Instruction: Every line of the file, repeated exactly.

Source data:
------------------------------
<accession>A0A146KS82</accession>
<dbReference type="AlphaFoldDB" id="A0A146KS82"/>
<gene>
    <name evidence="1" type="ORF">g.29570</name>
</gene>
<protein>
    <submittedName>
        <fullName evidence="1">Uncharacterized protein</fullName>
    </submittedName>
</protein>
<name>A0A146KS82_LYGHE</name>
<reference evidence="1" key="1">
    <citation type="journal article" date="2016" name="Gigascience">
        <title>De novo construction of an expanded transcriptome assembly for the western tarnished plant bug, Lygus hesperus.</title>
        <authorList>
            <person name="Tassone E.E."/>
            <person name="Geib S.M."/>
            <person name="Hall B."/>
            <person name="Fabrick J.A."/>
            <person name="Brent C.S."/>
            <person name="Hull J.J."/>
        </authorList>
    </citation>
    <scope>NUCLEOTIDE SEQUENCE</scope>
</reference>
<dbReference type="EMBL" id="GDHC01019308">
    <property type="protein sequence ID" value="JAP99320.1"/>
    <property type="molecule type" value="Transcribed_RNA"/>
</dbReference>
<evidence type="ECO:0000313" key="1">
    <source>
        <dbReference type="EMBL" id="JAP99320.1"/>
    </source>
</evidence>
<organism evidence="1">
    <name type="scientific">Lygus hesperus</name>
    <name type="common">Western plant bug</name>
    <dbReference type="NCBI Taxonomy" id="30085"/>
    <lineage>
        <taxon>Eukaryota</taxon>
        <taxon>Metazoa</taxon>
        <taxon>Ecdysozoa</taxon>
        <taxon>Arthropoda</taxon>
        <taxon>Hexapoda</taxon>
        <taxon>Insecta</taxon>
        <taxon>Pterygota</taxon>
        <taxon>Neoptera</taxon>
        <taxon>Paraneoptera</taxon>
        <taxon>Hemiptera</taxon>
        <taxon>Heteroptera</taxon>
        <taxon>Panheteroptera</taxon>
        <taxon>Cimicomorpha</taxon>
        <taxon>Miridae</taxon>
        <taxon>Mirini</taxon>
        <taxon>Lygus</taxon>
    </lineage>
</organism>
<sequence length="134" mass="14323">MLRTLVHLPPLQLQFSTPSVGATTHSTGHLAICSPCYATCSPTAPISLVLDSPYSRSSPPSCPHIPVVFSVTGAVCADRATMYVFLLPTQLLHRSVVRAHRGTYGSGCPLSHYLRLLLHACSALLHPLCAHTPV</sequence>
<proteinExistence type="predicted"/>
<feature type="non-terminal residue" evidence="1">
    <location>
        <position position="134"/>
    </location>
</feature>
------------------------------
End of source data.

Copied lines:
<accession>A0A146KS82</accession>
<dbReference type="AlphaFoldDB" id="A0A146KS82"/>
<gene>
    <name evidence="1" type="ORF">g.29570</name>
</gene>
<protein>
    <submittedName>
        <fullName evidence="1">Uncharacterized protein</fullName>
    </submittedName>
</protein>
<name>A0A146KS82_LYGHE</name>
<reference evidence="1" key="1">
    <citation type="journal article" date="2016" name="Gigascience">
        <title>De novo construction of an expanded transcriptome assembly for the western tarnished plant bug, Lygus hesperus.</title>
        <authorList>
            <person name="Tassone E.E."/>
            <person name="Geib S.M."/>
            <person name="Hall B."/>
            <person name="Fabrick J.A."/>
            <person name="Brent C.S."/>
            <person name="Hull J.J."/>
        </authorList>
    </citation>
    <scope>NUCLEOTIDE SEQUENCE</scope>
</reference>
<dbReference type="EMBL" id="GDHC01019308">
    <property type="protein sequence ID" value="JAP99320.1"/>
    <property type="molecule type" value="Transcribed_RNA"/>
</dbReference>
<evidence type="ECO:0000313" key="1">
    <source>
        <dbReference type="EMBL" id="JAP99320.1"/>
    </source>
</evidence>
<organism evidence="1">
    <name type="scientific">Lygus hesperus</name>
    <name type="common">Western plant bug</name>
    <dbReference type="NCBI Taxonomy" id="30085"/>
    <lineage>
        <taxon>Eukaryota</taxon>
        <taxon>Metazoa</taxon>
        <taxon>Ecdysozoa</taxon>
        <taxon>Arthropoda</taxon>
        <taxon>Hexapoda</taxon>
        <taxon>Insecta</taxon>
        <taxon>Pterygota</taxon>
        <taxon>Neoptera</taxon>
        <taxon>Paraneoptera</taxon>
        <taxon>Hemiptera</taxon>
        <taxon>Heteroptera</taxon>
        <taxon>Panheteroptera</taxon>
        <taxon>Cimicomorpha</taxon>
        <taxon>Miridae</taxon>
        <taxon>Mirini</taxon>
        <taxon>Lygus</taxon>
    </lineage>
</organism>
<sequence length="134" mass="14323">MLRTLVHLPPLQLQFSTPSVGATTHSTGHLAICSPCYATCSPTAPISLVLDSPYSRSSPPSCPHIPVVFSVTGAVCADRATMYVFLLPTQLLHRSVVRAHRGTYGSGCPLSHYLRLLLHACSALLHPLCAHTPV</sequence>
<proteinExistence type="predicted"/>
<feature type="non-terminal residue" evidence="1">
    <location>
        <position position="134"/>
    </location>
</feature>